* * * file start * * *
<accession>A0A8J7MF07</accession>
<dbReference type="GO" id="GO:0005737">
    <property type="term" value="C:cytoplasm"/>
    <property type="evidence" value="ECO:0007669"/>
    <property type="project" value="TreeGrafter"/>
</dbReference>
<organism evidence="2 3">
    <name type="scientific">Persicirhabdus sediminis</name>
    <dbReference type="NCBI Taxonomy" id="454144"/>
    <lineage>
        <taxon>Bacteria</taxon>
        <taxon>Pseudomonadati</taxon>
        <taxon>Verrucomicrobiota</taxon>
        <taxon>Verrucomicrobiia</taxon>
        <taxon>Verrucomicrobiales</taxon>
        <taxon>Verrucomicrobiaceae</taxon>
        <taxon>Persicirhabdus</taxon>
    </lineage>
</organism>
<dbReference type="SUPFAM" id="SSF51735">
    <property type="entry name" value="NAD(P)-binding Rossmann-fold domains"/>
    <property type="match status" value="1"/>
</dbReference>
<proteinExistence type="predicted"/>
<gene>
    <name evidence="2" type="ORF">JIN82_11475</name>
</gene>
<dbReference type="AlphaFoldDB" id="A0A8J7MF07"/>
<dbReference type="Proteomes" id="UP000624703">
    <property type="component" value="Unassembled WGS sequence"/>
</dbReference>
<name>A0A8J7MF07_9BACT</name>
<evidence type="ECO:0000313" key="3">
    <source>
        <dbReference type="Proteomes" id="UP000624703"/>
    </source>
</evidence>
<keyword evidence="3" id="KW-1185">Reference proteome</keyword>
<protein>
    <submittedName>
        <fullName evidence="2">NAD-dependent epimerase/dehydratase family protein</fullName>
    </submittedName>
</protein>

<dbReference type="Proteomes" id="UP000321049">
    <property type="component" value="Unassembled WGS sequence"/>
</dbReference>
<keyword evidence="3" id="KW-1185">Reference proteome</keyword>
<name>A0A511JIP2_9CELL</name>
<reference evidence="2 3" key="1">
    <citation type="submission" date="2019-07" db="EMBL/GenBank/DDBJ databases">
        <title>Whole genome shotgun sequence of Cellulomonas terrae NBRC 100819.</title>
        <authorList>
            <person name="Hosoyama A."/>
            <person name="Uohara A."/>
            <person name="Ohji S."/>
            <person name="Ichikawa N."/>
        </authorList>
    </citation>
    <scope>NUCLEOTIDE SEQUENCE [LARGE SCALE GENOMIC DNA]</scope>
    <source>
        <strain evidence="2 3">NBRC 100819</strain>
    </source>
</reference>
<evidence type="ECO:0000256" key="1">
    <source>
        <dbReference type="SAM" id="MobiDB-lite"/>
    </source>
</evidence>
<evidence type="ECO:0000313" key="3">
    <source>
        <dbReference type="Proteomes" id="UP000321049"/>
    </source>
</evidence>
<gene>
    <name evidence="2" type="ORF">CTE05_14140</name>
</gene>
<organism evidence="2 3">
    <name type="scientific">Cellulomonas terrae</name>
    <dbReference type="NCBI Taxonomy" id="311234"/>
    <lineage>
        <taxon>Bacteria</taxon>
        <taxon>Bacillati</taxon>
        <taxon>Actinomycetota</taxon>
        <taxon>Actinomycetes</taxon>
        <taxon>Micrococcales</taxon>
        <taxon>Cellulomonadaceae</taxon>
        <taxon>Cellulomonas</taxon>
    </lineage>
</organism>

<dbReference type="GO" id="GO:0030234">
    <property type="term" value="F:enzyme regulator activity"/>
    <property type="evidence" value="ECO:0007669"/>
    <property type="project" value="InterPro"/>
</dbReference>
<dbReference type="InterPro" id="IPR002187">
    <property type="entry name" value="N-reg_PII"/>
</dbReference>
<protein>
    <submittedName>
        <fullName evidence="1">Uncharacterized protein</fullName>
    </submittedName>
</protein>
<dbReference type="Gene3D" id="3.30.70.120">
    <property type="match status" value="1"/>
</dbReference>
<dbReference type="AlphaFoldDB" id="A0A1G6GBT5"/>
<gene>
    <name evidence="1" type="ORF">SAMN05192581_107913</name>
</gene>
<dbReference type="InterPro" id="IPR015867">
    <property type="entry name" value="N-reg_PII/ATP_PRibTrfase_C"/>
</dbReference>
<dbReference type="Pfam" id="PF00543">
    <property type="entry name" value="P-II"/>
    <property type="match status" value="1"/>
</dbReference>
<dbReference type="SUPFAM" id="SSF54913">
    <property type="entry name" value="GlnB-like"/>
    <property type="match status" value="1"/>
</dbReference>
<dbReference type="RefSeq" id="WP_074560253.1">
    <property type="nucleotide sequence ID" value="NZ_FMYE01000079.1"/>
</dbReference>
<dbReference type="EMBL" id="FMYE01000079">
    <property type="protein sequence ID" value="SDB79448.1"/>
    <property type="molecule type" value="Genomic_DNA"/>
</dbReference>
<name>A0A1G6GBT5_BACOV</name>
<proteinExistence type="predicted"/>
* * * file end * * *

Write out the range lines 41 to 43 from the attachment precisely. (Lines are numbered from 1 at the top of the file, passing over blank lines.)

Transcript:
        <fullName evidence="2">NAD-dependent epimerase/dehydratase family protein</fullName>
    </submittedName>
</protein>